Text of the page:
Kentucky’s House of Representatives cleared several big items off their agenda today. The full House passed a bill that changes how law enforcement implements synthetic drug laws. Another measure would create a child fatality review panel. The House also passed a compromise to House Bill 260, which originally would have made the University of Pikeville the ninth state university.
After being delayed twice, a House committee is prepared to finally vote on a bill that would establish a statewide smoking ban in Kentucky. The House Health and Welfare committee has been plagued by absences. Without a quorum, it could not vote on the smoking ban bill.
The legislative session is winding down, but budget negotiations are just beginning for Kentucky’s Senate. The House passed their version of budgets for all three branches of state government last week. But Senate Budget Chairman Bob Leeper says that doesn’t mean the Senate will be able to act quickly on the plan.
A change in the way lawmakers draw redistricting lines is likely to end up in front of voters this fall. Senate Bill 18 would give legislators more direction in how to split counties during redistricting, as well as require them to follow federal law. It would throw decades of past state precedent out the window.
A move to amend the provisions of Kentucky’s constitution that deal with redistricting has been introduced in the state Senate. State Senator Robert Stivers’s bill would change the laws around redistricting, and give more direction for how medium-sized counties could be split.
Two year budgets for all three branches of state government have now passed one chamber of the Kentucky General Assembly. The House spent more than an hour debating the details of the executive, legislative and judicial budgets before easily passing all three. They also passed a bill creating a tax amnesty program that Governor Steve Beshear requested.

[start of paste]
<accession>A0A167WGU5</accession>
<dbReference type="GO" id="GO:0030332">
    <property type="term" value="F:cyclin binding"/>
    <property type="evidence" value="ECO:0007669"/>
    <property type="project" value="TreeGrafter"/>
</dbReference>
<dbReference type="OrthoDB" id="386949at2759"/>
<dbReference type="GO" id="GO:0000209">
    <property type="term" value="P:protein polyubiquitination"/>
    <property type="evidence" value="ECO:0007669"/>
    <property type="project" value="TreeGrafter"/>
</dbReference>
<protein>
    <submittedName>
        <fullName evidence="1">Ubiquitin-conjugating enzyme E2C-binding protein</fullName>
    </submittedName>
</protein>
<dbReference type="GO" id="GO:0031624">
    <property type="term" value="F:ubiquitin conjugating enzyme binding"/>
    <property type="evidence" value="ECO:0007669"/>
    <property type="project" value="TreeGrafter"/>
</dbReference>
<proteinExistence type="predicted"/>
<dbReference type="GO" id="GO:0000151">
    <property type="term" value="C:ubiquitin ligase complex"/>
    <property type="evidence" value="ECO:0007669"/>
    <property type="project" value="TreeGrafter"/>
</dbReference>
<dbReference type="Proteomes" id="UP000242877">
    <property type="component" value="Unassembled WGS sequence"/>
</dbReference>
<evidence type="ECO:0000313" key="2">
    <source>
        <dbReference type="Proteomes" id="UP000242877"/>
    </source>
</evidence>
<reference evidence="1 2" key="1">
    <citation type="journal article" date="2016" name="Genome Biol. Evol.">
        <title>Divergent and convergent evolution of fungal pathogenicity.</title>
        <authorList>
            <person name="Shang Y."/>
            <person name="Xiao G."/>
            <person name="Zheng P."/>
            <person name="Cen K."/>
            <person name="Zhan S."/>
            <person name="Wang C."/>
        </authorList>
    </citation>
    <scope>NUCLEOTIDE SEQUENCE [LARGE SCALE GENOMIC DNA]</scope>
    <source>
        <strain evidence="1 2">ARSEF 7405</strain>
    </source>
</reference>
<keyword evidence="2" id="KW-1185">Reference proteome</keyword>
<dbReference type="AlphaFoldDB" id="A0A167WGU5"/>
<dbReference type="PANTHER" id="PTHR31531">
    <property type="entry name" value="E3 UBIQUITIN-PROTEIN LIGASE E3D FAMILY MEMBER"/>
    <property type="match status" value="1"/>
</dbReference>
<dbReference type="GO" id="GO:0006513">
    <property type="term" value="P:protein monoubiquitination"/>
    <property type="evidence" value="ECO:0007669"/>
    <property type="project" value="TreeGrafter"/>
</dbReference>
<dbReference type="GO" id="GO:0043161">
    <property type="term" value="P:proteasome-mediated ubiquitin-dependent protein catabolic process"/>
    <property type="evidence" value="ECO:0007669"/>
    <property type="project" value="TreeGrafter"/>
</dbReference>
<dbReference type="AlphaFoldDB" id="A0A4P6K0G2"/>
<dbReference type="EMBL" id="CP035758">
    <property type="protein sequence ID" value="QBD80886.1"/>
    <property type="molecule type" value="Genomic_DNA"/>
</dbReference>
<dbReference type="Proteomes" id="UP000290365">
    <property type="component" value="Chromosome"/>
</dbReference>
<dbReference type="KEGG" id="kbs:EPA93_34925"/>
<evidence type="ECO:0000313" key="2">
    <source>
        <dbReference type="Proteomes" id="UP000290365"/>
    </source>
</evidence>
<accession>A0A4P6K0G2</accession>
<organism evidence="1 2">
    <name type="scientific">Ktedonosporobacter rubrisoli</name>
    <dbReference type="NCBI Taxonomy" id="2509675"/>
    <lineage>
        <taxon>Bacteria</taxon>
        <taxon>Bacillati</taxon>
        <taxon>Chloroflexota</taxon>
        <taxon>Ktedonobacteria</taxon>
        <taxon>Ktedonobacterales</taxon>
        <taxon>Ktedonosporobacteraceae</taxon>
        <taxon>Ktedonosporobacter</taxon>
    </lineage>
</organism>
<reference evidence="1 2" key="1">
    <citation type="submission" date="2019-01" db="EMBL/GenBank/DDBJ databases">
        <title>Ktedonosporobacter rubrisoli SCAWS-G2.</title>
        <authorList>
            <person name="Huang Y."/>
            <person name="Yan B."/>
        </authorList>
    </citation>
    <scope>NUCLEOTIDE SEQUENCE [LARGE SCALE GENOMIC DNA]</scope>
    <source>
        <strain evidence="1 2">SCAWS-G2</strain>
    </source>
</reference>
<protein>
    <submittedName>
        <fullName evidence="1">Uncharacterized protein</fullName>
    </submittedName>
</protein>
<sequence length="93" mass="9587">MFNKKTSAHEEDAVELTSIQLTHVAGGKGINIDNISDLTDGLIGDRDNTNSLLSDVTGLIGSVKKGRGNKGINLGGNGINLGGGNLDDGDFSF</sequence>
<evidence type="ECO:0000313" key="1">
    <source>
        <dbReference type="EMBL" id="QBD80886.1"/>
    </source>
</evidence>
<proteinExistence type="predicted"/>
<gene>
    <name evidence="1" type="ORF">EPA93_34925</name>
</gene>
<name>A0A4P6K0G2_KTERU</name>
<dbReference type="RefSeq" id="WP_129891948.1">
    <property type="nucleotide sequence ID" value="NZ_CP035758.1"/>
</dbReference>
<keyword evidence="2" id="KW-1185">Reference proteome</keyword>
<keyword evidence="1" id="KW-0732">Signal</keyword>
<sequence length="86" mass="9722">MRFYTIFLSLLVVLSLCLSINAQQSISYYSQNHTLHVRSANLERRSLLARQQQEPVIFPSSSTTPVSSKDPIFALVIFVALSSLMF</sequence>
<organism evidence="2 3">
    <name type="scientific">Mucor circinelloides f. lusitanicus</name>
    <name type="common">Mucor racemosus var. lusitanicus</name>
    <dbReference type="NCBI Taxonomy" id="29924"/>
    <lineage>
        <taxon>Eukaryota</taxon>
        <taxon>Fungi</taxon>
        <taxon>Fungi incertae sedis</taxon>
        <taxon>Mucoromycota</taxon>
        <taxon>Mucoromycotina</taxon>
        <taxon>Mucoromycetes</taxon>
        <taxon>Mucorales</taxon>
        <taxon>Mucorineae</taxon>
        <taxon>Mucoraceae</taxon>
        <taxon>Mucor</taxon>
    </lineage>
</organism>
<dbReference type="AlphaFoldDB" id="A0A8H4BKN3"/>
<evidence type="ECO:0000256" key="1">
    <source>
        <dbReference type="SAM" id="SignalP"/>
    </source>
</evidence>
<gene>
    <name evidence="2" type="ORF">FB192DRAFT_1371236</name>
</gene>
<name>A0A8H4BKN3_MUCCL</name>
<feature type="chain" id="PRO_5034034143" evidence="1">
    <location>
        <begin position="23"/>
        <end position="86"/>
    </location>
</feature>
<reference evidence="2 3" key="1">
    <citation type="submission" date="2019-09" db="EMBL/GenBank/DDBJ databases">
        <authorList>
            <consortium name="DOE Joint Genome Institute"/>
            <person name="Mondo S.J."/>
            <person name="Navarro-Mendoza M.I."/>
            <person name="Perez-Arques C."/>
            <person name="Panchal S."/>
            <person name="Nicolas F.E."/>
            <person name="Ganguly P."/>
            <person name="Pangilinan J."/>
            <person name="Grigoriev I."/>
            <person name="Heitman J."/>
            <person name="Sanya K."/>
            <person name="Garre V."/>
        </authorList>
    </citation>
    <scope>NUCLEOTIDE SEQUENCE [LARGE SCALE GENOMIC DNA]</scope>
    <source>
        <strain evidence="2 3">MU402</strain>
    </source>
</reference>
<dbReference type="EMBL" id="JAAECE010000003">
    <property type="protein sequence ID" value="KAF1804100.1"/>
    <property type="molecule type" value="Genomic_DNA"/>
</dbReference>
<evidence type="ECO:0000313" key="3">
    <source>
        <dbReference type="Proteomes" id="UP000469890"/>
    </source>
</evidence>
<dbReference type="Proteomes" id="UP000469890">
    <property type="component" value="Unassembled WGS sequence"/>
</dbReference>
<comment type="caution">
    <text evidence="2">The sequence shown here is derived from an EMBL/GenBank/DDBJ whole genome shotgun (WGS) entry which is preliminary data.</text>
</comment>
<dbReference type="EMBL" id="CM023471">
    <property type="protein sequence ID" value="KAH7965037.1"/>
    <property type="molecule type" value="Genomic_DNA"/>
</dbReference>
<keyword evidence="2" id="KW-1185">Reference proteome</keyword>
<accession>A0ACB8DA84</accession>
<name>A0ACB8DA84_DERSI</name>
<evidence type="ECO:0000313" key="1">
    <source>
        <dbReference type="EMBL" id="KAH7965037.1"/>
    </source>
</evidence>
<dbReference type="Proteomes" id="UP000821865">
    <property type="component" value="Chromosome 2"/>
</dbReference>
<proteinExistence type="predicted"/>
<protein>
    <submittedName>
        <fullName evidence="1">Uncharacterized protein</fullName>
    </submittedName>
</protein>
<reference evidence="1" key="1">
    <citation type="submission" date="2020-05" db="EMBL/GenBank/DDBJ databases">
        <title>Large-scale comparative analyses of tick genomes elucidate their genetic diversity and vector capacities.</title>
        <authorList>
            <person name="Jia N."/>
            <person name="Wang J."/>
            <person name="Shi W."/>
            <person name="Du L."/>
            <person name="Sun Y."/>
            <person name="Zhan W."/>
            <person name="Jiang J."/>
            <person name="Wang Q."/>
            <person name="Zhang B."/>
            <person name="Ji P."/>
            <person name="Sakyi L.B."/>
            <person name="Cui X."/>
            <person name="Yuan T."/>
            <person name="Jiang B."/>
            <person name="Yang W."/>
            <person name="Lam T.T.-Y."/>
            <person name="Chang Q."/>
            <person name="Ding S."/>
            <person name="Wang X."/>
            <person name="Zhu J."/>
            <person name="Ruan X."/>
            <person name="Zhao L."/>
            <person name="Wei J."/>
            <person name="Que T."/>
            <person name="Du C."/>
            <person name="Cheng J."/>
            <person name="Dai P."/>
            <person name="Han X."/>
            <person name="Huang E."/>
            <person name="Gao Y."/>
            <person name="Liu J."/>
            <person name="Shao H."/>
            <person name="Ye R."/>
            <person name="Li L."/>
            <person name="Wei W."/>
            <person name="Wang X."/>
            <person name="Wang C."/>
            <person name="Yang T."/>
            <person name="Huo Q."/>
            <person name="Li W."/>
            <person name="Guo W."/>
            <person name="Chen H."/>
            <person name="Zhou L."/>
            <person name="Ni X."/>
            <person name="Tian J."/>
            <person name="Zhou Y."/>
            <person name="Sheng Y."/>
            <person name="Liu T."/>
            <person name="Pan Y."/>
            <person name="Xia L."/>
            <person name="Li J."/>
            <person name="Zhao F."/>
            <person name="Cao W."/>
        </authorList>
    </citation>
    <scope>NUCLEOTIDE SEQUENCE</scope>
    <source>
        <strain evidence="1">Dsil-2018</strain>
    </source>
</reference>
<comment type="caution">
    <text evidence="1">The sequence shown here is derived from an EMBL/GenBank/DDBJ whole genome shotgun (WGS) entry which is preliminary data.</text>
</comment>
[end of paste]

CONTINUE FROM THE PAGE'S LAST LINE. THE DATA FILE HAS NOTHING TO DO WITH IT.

Budget plans for all three branches of Kentucky’s government are on their way to the House floor after easily passing out of the House budget committee Tuesday. The committee passed bills that would cut the judicial and legislative budgets by 8.4% to match the cuts already made to the executive budget.
A proposal that limits the amount of pseudoephedrine consumers can buy in a month could make it out the state House of Representatives intact. The Senate passed a bill last week that would limit consumers to seven point two grams of pseudoephedrine every month, or roughly two boxes of cold medicine.
A bill dealing with pseudoephedrine usage could be in trouble for the second straight legislative session. Supporters of restricting PSE use thought they had a compromise. Previous bills have attempted to make the drug available by prescription only. The latest measure would allow the drug to remain over the counter but limits consumers to three point six grams per month and fifteen grams per year.